Location: Guruvayur, Thrissur District, Kerala
Dedicated to: Lord Krishna
Significance: An ancient temple that is considered as the southern Dwarka
How to reach: One can easily reach Guruvayur Temple by taking regular Buses or by hiring Taxis from anywhere in Kerala
Guruvayur Temple is an important and popular pilgrimage in Kerala. Located in Guruvayur town of Thrissur district, Guruvayur Temple is easily accessible by regular bus services that are available throughout the state of Kerala. The nearest airport is sited as Kochi that lies at a distance of 90 kms from Guruvayoor. Thrissur comprises the nearest railway station at a run of 29 kms from the temple.
Guruvayur Temple is supposed to have been 5,000 years old. In those times, it was known as "Bhooloka Vaikunta" (Abode of God on Earth). The term 'Guruvayur' is said to have been derived from two words, 'Guru' (preceptor of the gods) and 'Vayu' (god of winds). The temple is dedicated to Lord Krishna, who is also known by the name of Guruvayoorappan. Due to its reverence, Guruvayur Temple is also known as 'Dakshina Dwaraka' (Southern Dwarka).
The presiding deity is Lord Krishna is the form of Maha Vishnu (Lord Krishna is an incarnation of Lord Vishnu). The image is depicted in a standing posture, which has four hands holding Shankh (conch), Sudarshana Chakra (a serrated disk), Lotus and Mace. The image is worshipped as Balakrishna, an incarnation of Lord Vishnu. It is carved out of a rare stone named Patala Anjana. The walls of the main shrine are festooned with beautiful mural paintings and intricate carvings.
Festivals like Ulsavam, Vishu, Ashtami Rohini, Mandalam, Ekadasi, Ashtami Rohini, Kuchela's Day, Chembai Music Festival and Narayaneeyam day are the major occasions that observe special celebrations at Guruvayur Temple. On special events, the sacred images are brought out to take in a procession in Guruvayur town. At the time of festivals, the entire is decorated with inestimable butter lamps, which truly recreates the impression of the former age.
The Legend says that when the temple of Dwarka was submerged under the sea, Guru and Vayu were assigned the job to discover an equally holy place for a fresh temple. Ultimately, when they discovered the site, the place came to be known as Guruvayur and the deity, Guruvayurappan. The main idol is said to have got installed by Brihaspati (Guru) and Vayu, by the blessings of Lord Shiva and Goddess Parvati.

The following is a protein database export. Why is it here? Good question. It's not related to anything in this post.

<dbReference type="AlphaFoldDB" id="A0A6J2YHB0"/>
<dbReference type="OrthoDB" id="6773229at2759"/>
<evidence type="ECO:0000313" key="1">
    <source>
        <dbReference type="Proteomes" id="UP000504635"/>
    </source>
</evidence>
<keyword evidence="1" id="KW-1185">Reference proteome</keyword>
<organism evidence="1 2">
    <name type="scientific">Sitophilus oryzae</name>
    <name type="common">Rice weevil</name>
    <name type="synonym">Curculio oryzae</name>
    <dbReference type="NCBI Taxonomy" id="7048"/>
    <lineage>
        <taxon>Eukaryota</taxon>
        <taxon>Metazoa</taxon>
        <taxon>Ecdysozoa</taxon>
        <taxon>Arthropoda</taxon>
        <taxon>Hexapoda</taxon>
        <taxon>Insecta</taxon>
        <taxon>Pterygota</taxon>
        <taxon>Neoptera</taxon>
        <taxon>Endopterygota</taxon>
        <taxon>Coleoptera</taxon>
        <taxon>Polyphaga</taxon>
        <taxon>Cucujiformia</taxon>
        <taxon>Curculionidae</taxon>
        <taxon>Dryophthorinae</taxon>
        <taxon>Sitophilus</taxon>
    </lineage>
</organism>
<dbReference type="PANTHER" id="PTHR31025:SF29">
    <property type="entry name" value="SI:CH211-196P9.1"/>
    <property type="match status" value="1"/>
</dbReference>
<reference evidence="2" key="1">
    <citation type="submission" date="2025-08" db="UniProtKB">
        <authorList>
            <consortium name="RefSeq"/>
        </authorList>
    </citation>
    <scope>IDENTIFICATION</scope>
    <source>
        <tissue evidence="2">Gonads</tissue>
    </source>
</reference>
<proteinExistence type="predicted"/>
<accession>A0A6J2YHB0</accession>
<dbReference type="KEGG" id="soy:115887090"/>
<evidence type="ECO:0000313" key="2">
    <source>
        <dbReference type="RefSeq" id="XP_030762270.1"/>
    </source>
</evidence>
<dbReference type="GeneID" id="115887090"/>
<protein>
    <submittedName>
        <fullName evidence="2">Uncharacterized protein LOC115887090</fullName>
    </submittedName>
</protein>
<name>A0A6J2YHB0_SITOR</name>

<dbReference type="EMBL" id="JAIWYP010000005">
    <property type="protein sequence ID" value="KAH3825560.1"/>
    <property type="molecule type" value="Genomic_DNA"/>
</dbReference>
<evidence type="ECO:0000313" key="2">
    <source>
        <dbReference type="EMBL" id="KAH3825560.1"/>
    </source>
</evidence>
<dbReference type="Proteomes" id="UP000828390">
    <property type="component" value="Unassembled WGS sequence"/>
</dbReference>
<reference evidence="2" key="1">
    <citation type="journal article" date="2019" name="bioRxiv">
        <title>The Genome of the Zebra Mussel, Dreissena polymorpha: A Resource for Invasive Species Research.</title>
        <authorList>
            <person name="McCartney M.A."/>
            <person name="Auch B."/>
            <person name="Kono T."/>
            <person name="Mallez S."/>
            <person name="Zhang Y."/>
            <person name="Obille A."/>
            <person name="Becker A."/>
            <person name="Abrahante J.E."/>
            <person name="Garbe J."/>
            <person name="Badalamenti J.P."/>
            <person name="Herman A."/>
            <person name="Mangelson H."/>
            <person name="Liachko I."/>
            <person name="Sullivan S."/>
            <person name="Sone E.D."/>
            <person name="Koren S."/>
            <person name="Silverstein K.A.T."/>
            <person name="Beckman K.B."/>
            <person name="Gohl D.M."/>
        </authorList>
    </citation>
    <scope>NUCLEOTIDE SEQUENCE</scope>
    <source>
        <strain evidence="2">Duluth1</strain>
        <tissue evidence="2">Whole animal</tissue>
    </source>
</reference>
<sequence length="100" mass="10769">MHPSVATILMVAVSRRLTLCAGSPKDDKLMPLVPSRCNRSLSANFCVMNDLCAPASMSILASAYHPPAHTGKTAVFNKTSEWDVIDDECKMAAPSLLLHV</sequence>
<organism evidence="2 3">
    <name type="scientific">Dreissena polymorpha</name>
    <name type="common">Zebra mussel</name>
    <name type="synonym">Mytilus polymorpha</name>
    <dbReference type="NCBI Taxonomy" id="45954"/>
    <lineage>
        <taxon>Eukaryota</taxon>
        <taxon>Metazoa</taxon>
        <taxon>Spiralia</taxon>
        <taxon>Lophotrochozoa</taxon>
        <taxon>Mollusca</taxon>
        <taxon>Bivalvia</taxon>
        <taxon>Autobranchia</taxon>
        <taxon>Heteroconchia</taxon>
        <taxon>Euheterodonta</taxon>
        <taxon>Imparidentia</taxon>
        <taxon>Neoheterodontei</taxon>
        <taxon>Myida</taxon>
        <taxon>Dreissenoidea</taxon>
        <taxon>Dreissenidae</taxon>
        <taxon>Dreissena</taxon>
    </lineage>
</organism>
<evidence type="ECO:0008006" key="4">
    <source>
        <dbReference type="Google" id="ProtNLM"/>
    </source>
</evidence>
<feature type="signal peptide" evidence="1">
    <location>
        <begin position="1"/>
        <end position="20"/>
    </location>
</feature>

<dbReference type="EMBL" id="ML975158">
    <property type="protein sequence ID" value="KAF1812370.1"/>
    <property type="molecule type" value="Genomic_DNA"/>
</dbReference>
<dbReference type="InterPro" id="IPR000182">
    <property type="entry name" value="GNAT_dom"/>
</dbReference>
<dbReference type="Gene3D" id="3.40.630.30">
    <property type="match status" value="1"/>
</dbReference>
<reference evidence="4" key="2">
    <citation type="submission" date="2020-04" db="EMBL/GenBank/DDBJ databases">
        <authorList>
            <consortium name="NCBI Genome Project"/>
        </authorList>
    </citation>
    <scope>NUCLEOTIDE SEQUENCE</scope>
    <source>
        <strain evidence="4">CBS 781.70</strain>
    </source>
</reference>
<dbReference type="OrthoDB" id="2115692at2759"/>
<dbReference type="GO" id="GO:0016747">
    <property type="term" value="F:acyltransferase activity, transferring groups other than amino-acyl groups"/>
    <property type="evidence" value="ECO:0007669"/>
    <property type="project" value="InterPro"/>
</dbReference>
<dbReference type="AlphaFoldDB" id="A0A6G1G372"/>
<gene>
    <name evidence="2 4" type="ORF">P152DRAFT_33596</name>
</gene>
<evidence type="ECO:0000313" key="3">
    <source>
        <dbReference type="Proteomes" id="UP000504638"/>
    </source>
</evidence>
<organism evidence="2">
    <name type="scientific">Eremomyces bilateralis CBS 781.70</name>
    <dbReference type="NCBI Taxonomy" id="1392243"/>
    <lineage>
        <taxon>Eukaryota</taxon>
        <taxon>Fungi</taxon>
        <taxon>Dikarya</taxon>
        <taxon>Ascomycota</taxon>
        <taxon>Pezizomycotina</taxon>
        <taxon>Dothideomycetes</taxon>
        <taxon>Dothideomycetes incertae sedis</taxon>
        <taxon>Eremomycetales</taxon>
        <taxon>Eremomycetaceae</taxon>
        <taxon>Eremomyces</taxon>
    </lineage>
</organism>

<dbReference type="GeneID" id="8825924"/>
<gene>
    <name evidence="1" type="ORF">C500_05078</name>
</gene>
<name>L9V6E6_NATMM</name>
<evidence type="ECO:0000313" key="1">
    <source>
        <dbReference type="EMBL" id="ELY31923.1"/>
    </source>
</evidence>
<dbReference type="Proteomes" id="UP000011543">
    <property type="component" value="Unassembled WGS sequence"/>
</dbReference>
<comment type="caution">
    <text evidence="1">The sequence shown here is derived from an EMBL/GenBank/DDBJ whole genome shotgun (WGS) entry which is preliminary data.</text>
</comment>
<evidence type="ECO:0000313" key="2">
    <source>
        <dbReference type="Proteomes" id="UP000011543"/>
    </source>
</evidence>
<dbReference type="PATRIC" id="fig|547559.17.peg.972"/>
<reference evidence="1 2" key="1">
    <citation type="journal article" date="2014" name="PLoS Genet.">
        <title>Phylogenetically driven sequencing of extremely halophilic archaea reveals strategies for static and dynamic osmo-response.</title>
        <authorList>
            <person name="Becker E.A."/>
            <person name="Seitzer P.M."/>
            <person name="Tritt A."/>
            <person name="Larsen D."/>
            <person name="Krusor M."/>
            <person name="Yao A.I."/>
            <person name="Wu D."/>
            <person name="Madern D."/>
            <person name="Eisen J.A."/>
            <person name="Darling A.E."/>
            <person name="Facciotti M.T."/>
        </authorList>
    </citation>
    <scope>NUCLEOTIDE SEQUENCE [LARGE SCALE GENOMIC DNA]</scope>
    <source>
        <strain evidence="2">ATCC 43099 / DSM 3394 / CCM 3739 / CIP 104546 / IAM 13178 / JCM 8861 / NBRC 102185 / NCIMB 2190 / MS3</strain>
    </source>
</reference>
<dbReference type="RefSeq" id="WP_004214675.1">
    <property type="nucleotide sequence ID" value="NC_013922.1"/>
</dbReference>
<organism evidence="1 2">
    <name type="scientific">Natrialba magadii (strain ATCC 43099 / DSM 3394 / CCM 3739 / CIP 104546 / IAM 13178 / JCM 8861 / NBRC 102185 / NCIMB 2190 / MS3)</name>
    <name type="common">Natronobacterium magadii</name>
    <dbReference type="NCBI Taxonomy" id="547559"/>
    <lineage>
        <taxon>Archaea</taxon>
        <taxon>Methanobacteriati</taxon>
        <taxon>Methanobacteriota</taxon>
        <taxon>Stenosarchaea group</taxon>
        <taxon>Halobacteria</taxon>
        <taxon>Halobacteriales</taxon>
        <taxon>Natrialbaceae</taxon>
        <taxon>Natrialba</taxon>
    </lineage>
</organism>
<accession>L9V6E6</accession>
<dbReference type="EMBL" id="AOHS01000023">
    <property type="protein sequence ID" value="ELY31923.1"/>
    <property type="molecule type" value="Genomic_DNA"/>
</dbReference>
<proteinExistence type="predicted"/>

The oldest mention of Guruvayur is traceable in 'Kokasandesam', a fourteenth century Tamil work. In this scripture, it is stated as Kuruvayur. Guruvayoor has scores of references in the works of 16th century. The temple actually got famous with Melpathur's 'Narayaniyam'. At this abode of Lord, maximum number of marriages is observed every year.
The structure of the temple gives the hints of typical Kerala temple architecture. The temple is believed to have been designed by the divine architect, Vishwakarma. The temple is erected in such a way that Sun God (Surya) himself pays homage to Vishnu on Vishu day. At this juncture, the first rays of Sun descend directly at the feet of Vishnu. The main doorway to the shrine is from the eastern side. Form the main doorway; one can observe the idol of the Lord.
In the temple, the 'Chuttambalam' is a gold-plated 'dhwajastambham' or flag-mast, which extends to the height of 33.5 meters. The ''dipastambham' or pillar of lamps, is another attraction that looks fascinating when lightened in the evenings. The doorway to inner sanctum is sited just ahead of this pillar. On two raised plinths, there are ten beautifully carved pillars on the either side of the passage. It was here the golden slokas of 'Narayaniyam' were written, in the praise of Lord Guruvayur.